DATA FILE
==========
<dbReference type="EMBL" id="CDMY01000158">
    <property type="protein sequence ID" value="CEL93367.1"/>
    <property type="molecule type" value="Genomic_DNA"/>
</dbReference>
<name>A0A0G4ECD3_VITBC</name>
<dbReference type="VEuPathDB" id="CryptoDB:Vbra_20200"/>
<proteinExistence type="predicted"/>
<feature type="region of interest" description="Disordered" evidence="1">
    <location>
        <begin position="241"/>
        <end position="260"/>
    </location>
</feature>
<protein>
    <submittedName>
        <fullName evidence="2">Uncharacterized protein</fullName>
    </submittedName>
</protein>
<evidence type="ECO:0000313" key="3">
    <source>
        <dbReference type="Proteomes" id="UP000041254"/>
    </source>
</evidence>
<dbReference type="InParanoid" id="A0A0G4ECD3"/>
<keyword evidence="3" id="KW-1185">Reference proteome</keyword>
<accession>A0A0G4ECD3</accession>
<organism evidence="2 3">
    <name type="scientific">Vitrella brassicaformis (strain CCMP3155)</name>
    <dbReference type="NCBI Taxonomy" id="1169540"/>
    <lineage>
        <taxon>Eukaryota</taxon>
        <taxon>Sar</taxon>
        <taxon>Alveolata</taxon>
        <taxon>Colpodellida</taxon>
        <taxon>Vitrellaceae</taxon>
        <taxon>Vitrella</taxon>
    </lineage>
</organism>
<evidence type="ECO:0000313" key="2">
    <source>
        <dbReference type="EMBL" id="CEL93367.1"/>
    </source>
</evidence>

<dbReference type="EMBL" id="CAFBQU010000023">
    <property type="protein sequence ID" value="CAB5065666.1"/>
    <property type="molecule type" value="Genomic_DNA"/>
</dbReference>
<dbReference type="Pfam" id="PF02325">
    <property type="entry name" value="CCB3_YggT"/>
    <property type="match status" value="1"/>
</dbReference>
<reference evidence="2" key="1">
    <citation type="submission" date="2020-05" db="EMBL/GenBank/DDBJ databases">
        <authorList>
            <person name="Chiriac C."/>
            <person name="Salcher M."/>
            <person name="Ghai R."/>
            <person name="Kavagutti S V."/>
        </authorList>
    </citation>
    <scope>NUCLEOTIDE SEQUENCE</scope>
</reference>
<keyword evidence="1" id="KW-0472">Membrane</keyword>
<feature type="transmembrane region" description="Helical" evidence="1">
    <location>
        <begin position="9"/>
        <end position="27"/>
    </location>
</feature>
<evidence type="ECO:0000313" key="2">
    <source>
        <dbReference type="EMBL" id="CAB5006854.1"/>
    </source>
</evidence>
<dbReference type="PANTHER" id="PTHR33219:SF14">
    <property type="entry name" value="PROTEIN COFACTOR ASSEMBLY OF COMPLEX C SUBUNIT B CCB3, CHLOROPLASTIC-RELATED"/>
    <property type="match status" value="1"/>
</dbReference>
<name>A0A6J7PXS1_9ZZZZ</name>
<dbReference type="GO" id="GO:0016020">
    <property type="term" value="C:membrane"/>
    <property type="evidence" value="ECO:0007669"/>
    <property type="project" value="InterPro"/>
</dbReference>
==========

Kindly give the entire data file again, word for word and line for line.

<dbReference type="EMBL" id="CDMY01000158">
    <property type="protein sequence ID" value="CEL93367.1"/>
    <property type="molecule type" value="Genomic_DNA"/>
</dbReference>
<name>A0A0G4ECD3_VITBC</name>
<dbReference type="VEuPathDB" id="CryptoDB:Vbra_20200"/>
<proteinExistence type="predicted"/>
<feature type="region of interest" description="Disordered" evidence="1">
    <location>
        <begin position="241"/>
        <end position="260"/>
    </location>
</feature>
<protein>
    <submittedName>
        <fullName evidence="2">Uncharacterized protein</fullName>
    </submittedName>
</protein>
<evidence type="ECO:0000313" key="3">
    <source>
        <dbReference type="Proteomes" id="UP000041254"/>
    </source>
</evidence>
<dbReference type="InParanoid" id="A0A0G4ECD3"/>
<keyword evidence="3" id="KW-1185">Reference proteome</keyword>
<accession>A0A0G4ECD3</accession>
<organism evidence="2 3">
    <name type="scientific">Vitrella brassicaformis (strain CCMP3155)</name>
    <dbReference type="NCBI Taxonomy" id="1169540"/>
    <lineage>
        <taxon>Eukaryota</taxon>
        <taxon>Sar</taxon>
        <taxon>Alveolata</taxon>
        <taxon>Colpodellida</taxon>
        <taxon>Vitrellaceae</taxon>
        <taxon>Vitrella</taxon>
    </lineage>
</organism>
<evidence type="ECO:0000313" key="2">
    <source>
        <dbReference type="EMBL" id="CEL93367.1"/>
    </source>
</evidence>

<dbReference type="EMBL" id="CAFBQU010000023">
    <property type="protein sequence ID" value="CAB5065666.1"/>
    <property type="molecule type" value="Genomic_DNA"/>
</dbReference>
<dbReference type="Pfam" id="PF02325">
    <property type="entry name" value="CCB3_YggT"/>
    <property type="match status" value="1"/>
</dbReference>
<reference evidence="2" key="1">
    <citation type="submission" date="2020-05" db="EMBL/GenBank/DDBJ databases">
        <authorList>
            <person name="Chiriac C."/>
            <person name="Salcher M."/>
            <person name="Ghai R."/>
            <person name="Kavagutti S V."/>
        </authorList>
    </citation>
    <scope>NUCLEOTIDE SEQUENCE</scope>
</reference>
<keyword evidence="1" id="KW-0472">Membrane</keyword>
<feature type="transmembrane region" description="Helical" evidence="1">
    <location>
        <begin position="9"/>
        <end position="27"/>
    </location>
</feature>
<evidence type="ECO:0000313" key="2">
    <source>
        <dbReference type="EMBL" id="CAB5006854.1"/>
    </source>
</evidence>
<dbReference type="PANTHER" id="PTHR33219:SF14">
    <property type="entry name" value="PROTEIN COFACTOR ASSEMBLY OF COMPLEX C SUBUNIT B CCB3, CHLOROPLASTIC-RELATED"/>
    <property type="match status" value="1"/>
</dbReference>
<name>A0A6J7PXS1_9ZZZZ</name>
<dbReference type="GO" id="GO:0016020">
    <property type="term" value="C:membrane"/>
    <property type="evidence" value="ECO:0007669"/>
    <property type="project" value="InterPro"/>
</dbReference>